December 12, 2014 / 6:55 PM / 5 years ago

UPDATE 2-U.S. oil drillers cut rigs, scaling back in Permian - Baker Hughes

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Dec 12 (Reuters) - The number of rigs drilling for oil in the United States fell by 29 this week, the biggest weekly drop in two years, as tumbling crude prices continued to threaten energy company revenues.

The oil rig count dropped to 1,546 in the week to Dec. 12, according to data from oil services firm Baker Hughes on Friday.

The number of oil rigs has declined in six of the last nine weeks since hitting a record high of 1,609 in mid October, as a nearly 50 percent drop in oil prices since the summer begins to take its toll on drilling projects.

Energy traders have been watching rig data to see if the steep price drop has begun to prompt oil drillers to cut back on the number of rigs.

Some analysts cautioned about making too much of just one week’s drop; the number remains up more than 100 from a year ago, when there were 1,411 rigs seeking oil.

Twenty-one of the 29 rigs that were cut were in the Permian Basin, the fastest growing and largest U.S. shale play in West Texas and New Mexico. Analysts said that drilling there is costlier due to the geological complexity of the play, particularly when compared with the Eagle Ford formation in South Texas.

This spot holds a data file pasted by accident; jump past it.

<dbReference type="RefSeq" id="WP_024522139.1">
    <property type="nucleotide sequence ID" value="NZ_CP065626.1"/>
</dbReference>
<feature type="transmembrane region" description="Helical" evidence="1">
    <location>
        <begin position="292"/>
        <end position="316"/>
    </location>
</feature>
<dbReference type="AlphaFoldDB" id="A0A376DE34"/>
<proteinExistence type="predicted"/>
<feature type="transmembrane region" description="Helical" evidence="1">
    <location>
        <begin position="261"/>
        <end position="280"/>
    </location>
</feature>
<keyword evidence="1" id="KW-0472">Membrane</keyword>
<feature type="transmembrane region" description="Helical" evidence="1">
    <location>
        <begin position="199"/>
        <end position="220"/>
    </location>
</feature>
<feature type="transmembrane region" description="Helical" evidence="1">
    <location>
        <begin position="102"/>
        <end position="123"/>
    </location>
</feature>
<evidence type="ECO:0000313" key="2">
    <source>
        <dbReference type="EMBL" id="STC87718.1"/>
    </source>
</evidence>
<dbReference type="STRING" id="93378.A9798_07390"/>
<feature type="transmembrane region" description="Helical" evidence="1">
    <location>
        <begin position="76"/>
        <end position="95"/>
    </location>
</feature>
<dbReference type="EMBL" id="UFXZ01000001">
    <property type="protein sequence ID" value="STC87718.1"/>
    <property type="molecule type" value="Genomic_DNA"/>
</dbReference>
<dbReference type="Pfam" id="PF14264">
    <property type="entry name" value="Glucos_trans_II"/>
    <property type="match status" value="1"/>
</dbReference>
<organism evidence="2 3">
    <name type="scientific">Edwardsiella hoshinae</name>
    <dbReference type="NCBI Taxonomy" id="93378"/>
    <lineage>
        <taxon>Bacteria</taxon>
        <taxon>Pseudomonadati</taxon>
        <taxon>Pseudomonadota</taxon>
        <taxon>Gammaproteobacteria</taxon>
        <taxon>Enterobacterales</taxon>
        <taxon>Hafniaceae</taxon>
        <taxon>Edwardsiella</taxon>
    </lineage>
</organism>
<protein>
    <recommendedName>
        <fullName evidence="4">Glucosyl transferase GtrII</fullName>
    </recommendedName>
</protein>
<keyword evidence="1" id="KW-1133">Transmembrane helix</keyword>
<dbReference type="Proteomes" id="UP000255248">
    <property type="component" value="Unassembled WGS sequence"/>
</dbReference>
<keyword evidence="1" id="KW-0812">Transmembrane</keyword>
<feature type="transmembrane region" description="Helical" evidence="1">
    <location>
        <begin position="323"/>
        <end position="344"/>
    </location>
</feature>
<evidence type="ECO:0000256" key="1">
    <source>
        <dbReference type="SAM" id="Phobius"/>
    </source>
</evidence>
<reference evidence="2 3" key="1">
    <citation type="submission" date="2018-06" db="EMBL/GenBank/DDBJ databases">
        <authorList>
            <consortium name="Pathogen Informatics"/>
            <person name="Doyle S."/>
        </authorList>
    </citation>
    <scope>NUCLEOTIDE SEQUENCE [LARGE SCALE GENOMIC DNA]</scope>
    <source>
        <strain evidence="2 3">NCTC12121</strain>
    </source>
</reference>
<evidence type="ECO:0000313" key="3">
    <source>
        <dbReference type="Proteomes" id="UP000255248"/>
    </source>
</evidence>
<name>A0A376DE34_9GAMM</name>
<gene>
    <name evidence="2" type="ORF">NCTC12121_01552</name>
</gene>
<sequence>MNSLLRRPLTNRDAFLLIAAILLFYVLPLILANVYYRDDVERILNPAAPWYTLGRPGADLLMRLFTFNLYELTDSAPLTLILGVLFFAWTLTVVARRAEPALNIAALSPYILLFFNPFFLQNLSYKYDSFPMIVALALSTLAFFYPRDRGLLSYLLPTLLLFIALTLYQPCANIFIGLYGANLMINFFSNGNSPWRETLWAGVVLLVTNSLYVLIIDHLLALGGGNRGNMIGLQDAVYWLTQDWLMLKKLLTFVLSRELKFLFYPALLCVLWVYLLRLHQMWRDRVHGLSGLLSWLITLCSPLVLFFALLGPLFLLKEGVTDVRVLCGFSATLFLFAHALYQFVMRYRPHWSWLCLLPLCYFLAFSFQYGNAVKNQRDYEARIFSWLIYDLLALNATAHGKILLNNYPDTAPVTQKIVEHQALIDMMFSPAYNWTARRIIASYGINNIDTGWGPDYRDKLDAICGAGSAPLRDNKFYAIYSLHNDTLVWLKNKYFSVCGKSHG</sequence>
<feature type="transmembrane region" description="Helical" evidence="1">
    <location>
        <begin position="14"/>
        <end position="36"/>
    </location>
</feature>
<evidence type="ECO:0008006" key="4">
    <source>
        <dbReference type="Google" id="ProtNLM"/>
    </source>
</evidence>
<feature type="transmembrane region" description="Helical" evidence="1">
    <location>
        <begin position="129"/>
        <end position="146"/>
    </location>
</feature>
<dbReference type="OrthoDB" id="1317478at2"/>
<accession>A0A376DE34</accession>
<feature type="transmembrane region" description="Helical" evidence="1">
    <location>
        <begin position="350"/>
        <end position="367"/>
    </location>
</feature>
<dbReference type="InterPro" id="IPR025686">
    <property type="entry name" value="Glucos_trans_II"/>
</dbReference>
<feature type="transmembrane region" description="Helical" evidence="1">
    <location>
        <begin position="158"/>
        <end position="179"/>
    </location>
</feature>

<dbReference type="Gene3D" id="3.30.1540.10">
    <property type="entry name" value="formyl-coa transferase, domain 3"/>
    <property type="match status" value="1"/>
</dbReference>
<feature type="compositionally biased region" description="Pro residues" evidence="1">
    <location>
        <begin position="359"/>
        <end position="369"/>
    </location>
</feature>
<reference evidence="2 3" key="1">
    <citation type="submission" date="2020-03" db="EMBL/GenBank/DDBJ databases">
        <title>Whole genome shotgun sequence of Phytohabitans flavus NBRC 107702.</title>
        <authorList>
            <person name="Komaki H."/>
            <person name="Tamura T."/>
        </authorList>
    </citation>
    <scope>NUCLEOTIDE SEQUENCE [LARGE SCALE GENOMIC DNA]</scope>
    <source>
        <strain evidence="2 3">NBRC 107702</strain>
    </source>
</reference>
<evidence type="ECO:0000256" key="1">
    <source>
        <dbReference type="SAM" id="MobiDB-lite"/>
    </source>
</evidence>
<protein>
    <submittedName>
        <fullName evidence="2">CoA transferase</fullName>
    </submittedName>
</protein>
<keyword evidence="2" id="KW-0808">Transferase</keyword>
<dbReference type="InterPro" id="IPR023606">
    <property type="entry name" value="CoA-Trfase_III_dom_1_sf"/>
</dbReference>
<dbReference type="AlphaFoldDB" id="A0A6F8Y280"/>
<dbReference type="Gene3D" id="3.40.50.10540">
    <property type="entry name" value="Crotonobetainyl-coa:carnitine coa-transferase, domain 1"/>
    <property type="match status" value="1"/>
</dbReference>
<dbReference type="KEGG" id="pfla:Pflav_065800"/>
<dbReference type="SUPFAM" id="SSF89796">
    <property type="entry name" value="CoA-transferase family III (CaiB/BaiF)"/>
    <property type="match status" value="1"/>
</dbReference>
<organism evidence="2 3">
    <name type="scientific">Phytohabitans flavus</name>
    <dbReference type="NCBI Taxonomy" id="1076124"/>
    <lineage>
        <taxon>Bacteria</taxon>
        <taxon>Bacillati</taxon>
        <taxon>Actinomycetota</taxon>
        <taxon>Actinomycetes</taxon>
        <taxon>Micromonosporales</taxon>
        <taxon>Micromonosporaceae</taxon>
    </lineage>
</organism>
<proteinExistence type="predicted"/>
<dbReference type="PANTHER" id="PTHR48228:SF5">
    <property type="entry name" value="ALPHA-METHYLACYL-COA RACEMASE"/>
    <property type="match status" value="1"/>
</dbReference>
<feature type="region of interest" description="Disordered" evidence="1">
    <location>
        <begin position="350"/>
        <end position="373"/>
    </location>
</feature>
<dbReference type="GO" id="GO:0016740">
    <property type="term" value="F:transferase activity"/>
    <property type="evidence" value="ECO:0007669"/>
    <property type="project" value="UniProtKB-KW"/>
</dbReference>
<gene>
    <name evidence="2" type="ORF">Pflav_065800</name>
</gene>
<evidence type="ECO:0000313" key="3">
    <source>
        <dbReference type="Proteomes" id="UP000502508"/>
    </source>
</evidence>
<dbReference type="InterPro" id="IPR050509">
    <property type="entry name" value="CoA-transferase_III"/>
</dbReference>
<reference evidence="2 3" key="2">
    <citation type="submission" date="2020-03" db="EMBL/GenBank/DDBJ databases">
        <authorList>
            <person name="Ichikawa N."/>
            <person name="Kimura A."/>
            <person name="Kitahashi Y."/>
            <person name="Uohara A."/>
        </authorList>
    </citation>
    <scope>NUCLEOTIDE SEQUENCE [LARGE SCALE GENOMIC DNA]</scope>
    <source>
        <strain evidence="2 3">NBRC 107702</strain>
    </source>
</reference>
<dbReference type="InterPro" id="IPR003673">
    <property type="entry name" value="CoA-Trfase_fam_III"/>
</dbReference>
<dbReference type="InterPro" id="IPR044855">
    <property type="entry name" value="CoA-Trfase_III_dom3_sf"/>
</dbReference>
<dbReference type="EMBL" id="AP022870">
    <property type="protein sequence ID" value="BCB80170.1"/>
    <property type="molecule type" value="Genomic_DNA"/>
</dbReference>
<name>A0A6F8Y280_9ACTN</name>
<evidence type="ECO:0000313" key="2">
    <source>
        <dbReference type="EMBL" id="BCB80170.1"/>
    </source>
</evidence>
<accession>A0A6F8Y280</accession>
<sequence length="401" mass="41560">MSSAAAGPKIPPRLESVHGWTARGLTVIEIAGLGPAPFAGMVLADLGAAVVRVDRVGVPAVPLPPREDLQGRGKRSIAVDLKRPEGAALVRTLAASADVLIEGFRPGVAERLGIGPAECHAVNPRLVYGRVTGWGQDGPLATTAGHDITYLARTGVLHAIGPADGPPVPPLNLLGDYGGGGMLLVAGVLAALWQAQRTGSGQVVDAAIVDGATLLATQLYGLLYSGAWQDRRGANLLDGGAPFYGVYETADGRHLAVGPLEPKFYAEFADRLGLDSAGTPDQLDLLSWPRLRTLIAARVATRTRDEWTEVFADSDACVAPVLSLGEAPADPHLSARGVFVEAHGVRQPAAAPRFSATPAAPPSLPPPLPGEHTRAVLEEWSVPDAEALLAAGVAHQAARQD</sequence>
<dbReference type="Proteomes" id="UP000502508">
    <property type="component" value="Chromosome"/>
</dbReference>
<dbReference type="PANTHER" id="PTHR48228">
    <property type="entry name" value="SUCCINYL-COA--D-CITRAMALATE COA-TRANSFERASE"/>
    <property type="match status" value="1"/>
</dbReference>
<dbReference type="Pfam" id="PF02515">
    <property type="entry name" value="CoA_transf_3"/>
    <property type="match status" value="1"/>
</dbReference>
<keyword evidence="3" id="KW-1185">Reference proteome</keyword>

Less efficient vertical rigs fell by 24 to a total of 330, the lowest since 1999, according to the Baker Hughes data. The horizontal rig count, most often used to extract oil from shale rock, fell one this week to 1,367. Horizontal rigs peaked at 1,372 in late November.

“Vertical rigs are less efficient and more on the margins than horizontal rigs, so it certainly makes economic sense that if indeed this decline was a rapid response to the crude price drop then those are the ones that are going to come off,” said Kyle Cooper at IAF Advisors, a consultancy, in Houston.

U.S. crude oil futures on Friday fell as low as $57.34 per barrel, the lowest in five years.

U.S. oil and gas producers are scaling back capital spending plans for 2015.

Reporting by Scott DiSavino and Catherine Ngai in New York; Editing by David Gregorio and Marguerita Choy

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